For the rain it raineth every day — from Twelfth Night
It’s been a month of on and off rain. Dull steady downpours. Wild wind-driven tempests. Lukewarm, almost weightless morning mists. Thunderstorms have been in the forecast nearly every day — for weeks on end. More often than not, the clouds that billow and darken into a mountain of threatening postures simply collapse of their own weight and disperse into a patchwork of sunlight and blue skies. The other night, though, we had a deluge that pounded against the windows and flooded the basement. In the morning, the ferns lay flattened and pitiful as supplicants and the sunflowers had collapsed face-down in the vegetable garden. I helped them up and roped them to the fence posts just as the Parisians used to do to with their sleeping drunks. Much of the spindly monarda and gossamer cosmos, though, was battered beyond repair, petals strewn like post-parade confetti across the soggy ground.
Here’s a poem by Jane Kenyon on the subject. She was married for over twenty years to the poet Donald Hall who puts in an appearance (by his absence) in the lines below. Both acclaimed poets, Hall and Kenyon moved in 1975 to Eagle Pond Farm in Wilmot, New Hampshire which had been in Hall’s family for many generations. Kenyon died from leukemia in 1995 at the age of forty-eight. Hall, who continued to live at Eagle Pond, passed away in June of this year at the age of ninety.
Heavy Summer Rain
The grasses in the field have toppled,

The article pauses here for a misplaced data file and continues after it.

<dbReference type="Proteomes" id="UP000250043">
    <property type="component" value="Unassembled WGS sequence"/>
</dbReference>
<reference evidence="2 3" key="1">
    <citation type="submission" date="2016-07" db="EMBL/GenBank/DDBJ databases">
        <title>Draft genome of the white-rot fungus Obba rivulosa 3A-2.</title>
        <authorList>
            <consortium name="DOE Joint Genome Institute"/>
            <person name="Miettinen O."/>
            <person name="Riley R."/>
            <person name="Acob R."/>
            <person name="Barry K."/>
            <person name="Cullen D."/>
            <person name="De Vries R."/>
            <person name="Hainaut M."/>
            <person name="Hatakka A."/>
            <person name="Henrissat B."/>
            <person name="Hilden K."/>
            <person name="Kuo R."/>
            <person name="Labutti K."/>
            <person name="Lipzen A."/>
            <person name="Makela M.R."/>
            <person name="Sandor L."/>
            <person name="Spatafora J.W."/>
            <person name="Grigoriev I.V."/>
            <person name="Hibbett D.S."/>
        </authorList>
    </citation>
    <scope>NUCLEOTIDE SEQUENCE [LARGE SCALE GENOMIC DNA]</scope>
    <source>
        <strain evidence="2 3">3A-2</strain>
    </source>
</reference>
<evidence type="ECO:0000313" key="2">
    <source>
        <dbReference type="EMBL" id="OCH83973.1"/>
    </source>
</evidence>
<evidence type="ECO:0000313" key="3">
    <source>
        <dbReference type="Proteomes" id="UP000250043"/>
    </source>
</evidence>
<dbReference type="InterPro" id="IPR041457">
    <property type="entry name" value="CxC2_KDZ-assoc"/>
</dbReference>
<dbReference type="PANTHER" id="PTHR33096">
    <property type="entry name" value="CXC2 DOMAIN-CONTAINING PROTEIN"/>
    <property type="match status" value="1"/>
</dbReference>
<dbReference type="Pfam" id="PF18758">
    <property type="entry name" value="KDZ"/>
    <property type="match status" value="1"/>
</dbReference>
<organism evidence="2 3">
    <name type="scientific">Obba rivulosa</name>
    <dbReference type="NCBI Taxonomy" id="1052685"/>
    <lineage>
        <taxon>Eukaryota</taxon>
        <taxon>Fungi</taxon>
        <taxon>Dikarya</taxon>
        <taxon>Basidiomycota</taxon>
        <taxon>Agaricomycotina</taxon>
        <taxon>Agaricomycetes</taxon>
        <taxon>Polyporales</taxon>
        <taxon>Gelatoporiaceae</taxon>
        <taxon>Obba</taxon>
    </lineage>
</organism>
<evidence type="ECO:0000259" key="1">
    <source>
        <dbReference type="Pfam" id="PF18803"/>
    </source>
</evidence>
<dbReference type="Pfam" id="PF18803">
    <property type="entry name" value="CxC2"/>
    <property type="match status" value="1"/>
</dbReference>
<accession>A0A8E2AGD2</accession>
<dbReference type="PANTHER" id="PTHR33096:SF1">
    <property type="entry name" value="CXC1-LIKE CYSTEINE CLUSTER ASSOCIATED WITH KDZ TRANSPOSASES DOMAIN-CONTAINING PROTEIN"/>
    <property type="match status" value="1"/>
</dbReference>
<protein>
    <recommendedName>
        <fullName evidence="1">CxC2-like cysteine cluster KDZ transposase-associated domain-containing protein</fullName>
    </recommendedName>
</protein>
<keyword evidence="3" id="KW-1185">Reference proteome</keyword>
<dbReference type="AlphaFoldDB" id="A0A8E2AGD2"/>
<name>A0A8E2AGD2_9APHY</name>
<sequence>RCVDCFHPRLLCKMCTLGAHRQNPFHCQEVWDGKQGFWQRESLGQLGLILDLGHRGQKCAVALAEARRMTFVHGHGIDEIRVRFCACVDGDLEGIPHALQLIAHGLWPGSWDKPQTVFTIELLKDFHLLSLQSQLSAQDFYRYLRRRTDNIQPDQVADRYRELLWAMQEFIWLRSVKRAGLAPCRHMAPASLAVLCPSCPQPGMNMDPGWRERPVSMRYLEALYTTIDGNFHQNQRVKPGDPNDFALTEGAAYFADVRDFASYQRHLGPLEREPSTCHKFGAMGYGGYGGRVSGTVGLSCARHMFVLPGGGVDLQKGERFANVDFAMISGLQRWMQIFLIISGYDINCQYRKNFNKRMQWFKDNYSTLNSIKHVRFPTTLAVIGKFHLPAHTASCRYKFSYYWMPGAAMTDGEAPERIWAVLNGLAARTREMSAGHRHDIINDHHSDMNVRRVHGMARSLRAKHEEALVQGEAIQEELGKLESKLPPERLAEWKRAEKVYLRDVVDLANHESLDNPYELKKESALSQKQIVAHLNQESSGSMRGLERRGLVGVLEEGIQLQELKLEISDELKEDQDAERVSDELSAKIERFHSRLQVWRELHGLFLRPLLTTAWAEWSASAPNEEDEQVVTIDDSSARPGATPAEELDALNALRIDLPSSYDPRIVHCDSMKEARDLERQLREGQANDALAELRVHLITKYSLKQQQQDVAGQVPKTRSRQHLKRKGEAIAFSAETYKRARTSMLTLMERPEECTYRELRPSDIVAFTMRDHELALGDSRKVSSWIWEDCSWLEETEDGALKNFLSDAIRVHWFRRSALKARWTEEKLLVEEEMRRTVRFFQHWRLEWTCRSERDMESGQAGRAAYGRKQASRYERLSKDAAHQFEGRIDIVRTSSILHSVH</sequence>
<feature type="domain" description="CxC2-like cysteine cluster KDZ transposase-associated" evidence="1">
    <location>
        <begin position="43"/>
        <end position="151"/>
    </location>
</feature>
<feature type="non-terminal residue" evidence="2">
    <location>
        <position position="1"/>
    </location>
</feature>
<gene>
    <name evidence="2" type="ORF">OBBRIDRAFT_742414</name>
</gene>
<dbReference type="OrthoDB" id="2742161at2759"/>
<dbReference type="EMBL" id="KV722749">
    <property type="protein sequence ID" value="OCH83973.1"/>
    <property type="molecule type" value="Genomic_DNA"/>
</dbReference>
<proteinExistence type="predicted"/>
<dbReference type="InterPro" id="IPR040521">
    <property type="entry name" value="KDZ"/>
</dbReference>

and in places it seems that a large, now
absent, animal must have passed the night.
The hay will right itself if the day
turns dry. I miss you steadily, painfully.
None of your blustering entrances
or exits, doors swinging wildly
on their hinges, or your huge unconscious
sighs when you read something sad,
like Henry Adams’s letters from Japan,
where he traveled after Clover died.
Everything blooming bows down in the rain:
white irises, red peonies; and the poppies
with their black and secret centers
lie shattered on the lawn.
So touching the way Kenyon wrote of Hall, and he of her, one of the great poet romances, I think.
And the cosmos you are so right cannot stand up to constant moisture.
Yes, Patty, I agree about Hall’s and Kenyon’s poems to and about each other. Here’s one of my favorites: http://www.lizagyllenhaal.com/her-garden-by-donald-hall/
Jane Kenyon’s poem is a wow. Thank you….(so sayeth a widow who lives nearby in the midst of all our natural beauty and the rain!) Amy
So good to hear from you, Amy. Three whole days of sunshine — and Mars! What joy.
Such a delightful post. A thoughtful way to think of these storms, which we happen to be experiencing on a trip through New England, as Liza knows, having entertained us much of last week. I love the image of picking up the pummeled ferns and holding them up, like drunks on a Parisian street. Hope they sober up and get back on their feet.
Thanks, Anders. Hope you’re managing to dodge the raindrops!
I too love this post as well as the reply that Anders sent. The image of putting ferns up like drunks on street in Paris is just perfect.
I love seeing the way plants start to revive themselves when the sun comes out after a storm as you described. They just slowly uncurl themselves.
Thanks for this visual.
Thanks, Beata. I like the image in Kenyon’s poem about the field looking as if a large animal had slept in it. In fact, not only are our fields beaten down in places by the rain, but they are the sleeping quarters for large animals!
Needless to say, I bemoan what these storms have done to so many things in our garden. The beautiful Russian sage that had just reached its peak color has been particularly hard hit. Ah, I too have to bow to Mother Nature!